t’s fitting — although worrisome — to learn at near year’s end that the Bulletin of the Atomic Scientists (BAS) has set its Doomsday Clock
to two-and-a-half minutes before midnight. That’s closer to potential nuclear calamity than at any time since the 1980s. BAS points out North Korea’s continued efforts to develop nuclear weapons and the bellicose counter-threats being made by U.S. President Donald Trump, as well as the escalation of tensions between the U.S. and Russia. “Wise public officials should act immediately, guiding humanity away from the brink,” the atomic scientists say. “If they do not, wise citizens must step forward and lead the way.”
In recent years, one such group has stepped forward and was even awarded the 2017 Nobel Peace Prize
, which will be presented in Stockholm on Dec. 10. The International Committee to Abolish Nuclear Weapons (ICAN) is a coalition of civil society organizations from more than 100 countries. ICAN’s 15 Canadian partners include the Anglican Church of Canada, Physicians for Global Survival, the Rideau Institute and the Canadian Quakers. Since its founding in 2007, it has worked to convince UN member states to create a legally binding treaty to prohibit nuclear weapons, arguing that there has been two decades of “paralysis” in multilateral efforts toward nuclear disarmament.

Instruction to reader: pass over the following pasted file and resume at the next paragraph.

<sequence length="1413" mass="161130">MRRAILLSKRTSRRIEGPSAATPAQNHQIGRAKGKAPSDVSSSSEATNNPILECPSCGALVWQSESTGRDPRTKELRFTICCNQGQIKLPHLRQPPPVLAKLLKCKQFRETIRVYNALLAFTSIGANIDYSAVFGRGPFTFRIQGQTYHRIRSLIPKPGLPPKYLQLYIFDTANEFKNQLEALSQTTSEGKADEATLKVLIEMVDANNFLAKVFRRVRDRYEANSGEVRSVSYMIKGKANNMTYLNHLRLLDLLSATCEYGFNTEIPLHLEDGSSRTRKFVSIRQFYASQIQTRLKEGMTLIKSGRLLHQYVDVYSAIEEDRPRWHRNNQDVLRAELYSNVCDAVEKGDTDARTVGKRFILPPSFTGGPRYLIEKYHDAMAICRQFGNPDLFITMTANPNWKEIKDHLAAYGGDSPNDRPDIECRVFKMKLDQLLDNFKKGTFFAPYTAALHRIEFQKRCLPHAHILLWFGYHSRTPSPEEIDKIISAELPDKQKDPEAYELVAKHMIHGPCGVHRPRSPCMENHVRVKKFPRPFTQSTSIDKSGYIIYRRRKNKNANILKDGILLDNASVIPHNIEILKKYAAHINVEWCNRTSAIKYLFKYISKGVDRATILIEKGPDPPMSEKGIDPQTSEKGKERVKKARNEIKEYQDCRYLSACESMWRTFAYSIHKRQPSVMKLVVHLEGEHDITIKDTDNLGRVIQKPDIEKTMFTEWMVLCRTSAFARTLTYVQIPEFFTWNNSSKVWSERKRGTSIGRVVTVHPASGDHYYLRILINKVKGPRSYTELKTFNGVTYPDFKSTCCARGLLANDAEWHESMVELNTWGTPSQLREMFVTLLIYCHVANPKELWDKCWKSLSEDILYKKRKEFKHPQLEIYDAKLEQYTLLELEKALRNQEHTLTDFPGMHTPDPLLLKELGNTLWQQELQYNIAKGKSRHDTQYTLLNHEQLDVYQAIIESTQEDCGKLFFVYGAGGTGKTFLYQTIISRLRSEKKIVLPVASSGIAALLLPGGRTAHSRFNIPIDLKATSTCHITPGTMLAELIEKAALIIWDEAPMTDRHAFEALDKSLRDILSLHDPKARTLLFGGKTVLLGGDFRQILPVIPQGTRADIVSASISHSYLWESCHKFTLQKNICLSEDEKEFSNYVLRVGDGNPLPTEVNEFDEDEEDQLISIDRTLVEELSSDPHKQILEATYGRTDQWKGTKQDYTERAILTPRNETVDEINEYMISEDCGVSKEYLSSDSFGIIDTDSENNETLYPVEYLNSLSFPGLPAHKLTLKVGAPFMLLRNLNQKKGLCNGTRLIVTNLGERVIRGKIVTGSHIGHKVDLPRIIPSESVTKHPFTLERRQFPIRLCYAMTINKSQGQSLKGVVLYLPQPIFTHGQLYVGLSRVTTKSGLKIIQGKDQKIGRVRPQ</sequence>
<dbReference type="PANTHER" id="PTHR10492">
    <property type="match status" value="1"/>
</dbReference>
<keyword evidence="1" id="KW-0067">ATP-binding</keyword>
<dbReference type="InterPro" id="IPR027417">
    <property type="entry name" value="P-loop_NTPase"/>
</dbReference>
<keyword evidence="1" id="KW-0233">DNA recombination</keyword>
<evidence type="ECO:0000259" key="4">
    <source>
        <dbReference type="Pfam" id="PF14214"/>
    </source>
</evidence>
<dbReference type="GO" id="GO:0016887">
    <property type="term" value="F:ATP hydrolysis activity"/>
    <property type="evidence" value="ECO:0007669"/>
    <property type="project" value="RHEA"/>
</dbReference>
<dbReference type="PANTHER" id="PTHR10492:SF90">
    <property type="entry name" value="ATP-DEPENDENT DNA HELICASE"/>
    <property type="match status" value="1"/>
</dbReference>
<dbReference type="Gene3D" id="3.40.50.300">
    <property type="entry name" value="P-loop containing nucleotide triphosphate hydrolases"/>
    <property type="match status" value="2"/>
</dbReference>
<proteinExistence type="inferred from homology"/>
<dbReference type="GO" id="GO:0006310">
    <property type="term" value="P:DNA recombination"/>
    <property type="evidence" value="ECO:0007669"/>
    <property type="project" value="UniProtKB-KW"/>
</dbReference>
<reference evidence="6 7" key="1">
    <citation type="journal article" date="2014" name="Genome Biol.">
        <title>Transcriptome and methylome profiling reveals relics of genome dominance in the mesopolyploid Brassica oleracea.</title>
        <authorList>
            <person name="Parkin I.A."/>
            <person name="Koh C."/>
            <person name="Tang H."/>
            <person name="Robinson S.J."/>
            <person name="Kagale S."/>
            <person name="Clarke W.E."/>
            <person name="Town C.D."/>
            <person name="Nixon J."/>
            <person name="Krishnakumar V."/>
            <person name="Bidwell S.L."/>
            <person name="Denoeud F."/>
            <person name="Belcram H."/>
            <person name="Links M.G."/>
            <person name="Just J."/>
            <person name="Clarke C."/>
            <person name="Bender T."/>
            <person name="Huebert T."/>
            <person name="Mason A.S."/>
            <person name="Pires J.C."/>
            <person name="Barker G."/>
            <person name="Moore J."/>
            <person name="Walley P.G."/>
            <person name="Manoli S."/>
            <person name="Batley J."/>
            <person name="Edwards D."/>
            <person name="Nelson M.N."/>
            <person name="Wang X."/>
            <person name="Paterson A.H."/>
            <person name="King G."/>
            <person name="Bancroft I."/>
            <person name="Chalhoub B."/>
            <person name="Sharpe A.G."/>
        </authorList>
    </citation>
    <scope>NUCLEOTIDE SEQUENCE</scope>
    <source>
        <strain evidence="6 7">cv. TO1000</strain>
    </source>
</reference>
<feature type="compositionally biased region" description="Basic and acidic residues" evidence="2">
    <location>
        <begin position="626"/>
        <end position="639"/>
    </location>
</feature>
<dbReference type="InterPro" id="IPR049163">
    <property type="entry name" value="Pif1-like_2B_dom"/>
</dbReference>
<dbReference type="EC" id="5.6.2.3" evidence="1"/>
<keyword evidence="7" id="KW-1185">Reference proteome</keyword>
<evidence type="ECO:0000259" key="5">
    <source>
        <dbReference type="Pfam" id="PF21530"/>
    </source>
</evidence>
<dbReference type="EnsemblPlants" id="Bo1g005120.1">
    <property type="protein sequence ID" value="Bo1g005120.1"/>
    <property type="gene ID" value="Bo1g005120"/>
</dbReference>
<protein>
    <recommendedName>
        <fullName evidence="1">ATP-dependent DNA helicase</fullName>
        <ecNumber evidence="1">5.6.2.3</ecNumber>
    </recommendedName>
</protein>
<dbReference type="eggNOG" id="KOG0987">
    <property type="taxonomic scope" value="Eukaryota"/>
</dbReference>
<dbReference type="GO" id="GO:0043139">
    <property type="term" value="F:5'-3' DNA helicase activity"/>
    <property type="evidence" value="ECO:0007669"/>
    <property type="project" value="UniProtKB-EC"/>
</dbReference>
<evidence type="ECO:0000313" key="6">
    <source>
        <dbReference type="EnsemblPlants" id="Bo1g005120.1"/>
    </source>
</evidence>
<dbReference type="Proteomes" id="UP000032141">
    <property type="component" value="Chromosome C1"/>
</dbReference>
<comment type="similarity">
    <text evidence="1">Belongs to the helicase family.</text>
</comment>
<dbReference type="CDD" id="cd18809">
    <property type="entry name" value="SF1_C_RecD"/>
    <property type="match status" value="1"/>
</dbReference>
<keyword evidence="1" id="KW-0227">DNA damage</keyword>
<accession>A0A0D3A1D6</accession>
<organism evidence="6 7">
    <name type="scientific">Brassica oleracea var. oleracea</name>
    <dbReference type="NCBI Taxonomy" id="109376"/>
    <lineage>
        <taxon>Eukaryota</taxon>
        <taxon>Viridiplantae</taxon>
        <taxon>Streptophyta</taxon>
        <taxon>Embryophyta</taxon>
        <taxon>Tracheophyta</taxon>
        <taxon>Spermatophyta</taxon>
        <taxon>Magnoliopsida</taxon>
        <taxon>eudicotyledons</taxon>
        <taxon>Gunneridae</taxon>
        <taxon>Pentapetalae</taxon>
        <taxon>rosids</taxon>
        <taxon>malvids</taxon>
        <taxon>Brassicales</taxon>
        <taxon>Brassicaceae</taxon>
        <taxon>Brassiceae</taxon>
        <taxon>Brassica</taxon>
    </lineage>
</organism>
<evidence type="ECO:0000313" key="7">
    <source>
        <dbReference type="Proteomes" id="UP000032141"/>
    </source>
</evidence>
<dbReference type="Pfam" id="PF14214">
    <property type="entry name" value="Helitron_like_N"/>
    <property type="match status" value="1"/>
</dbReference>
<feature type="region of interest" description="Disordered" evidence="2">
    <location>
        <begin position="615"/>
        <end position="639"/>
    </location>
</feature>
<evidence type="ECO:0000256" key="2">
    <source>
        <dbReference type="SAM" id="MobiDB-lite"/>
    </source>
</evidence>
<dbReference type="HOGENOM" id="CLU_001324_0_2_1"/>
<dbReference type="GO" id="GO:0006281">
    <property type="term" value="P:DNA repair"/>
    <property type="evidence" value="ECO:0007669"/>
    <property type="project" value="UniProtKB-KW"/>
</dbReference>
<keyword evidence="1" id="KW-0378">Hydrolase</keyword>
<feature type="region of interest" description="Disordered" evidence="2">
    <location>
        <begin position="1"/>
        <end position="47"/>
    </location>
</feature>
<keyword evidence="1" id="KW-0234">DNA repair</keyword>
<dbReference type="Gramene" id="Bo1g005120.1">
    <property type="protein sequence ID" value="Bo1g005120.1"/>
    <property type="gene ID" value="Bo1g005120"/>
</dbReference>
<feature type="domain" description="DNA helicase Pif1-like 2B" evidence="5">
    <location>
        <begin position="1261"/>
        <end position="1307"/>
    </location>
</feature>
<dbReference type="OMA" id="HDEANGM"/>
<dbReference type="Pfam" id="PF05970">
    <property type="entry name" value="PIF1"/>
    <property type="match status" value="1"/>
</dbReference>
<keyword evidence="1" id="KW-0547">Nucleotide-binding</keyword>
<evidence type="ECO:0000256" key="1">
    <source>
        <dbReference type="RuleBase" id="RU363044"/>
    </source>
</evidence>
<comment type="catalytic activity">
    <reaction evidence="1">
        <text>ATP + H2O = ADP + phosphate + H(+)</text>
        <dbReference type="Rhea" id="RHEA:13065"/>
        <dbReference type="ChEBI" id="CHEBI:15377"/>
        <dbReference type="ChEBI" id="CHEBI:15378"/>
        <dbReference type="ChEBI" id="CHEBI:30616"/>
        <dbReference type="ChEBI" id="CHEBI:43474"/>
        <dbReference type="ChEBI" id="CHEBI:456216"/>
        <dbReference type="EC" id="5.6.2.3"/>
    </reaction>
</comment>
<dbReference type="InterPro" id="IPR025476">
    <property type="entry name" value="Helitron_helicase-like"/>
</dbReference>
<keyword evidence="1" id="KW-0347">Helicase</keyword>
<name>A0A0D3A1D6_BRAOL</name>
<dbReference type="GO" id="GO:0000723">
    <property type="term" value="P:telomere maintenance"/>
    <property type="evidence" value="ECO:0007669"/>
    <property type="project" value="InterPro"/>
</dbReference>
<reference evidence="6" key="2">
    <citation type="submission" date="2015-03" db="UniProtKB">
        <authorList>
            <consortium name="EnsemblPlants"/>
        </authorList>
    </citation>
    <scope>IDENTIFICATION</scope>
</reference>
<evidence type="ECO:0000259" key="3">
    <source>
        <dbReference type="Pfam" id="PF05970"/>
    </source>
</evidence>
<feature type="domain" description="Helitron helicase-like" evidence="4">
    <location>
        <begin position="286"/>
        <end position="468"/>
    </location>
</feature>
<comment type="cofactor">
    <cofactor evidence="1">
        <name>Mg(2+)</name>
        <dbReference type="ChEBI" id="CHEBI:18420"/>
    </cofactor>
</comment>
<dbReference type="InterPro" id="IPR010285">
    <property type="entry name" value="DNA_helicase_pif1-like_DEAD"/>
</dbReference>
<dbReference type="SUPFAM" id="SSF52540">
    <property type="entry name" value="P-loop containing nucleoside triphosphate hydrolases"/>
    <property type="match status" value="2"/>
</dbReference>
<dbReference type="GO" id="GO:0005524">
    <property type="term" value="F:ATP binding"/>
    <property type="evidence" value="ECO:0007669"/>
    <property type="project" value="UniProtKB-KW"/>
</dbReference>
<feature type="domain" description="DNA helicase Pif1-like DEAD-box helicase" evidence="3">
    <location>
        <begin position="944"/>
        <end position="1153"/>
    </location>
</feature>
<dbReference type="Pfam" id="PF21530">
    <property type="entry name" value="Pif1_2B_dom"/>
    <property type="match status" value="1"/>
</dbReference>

Today, there are an estimated 15,000 nuclear weapons in arsenals around the world, with various states continuing to modernize their stockpiles rather than eliminating them altogether. Despite this, ICAN’s campaign led to the July 2017 adoption of the Treaty on the Prohibition of Nuclear Weapons by 122 countries. Of course, the so-called “big five” states on the UN Security Council — the U.S., Russia, China, France and Great Britain — all possess nuclear weapons and apparently want to control the agenda. The U.S., for instance, once placed pressure on its NATO allies to boycott the UN’s entire treaty-making enterprise. And unfortunately, that’s what the Canadian government has elected to do. In 2016, then-Foreign Affairs Minister Stéphane Dion claimed that a ban on nuclear weapons
— without the support of nuclear-weapons states — was a foolish and utopian dream. But ICAN and other campaigners point to earlier initiatives whose success appeared unlikely but, ultimately, were accepted — even by the big powers. These include treaties to ban biological weapons (1972), chemical weapons (1993), landmines (1997) and cluster bombs (2008).
Belied by its opposition to the UN’s historic treaty, the Canadian government continues to declare its support for the abolition of nuclear weapons. Along with its nuclear-armed allies, Canada insists on an incremental approach to abolition — one that has failed for nearly half a century. The government also ignores a House of Commons resolution, passed unanimously in 2010, calling for Canadian leadership on nuclear disarmament.
So as the Doomsday Clock seemingly ticks down to midnight, it seems that Prime Minister Justin Trudeau — while claiming to “be back” at the UN — is backpedalling on this increasingly pressing nuclear question.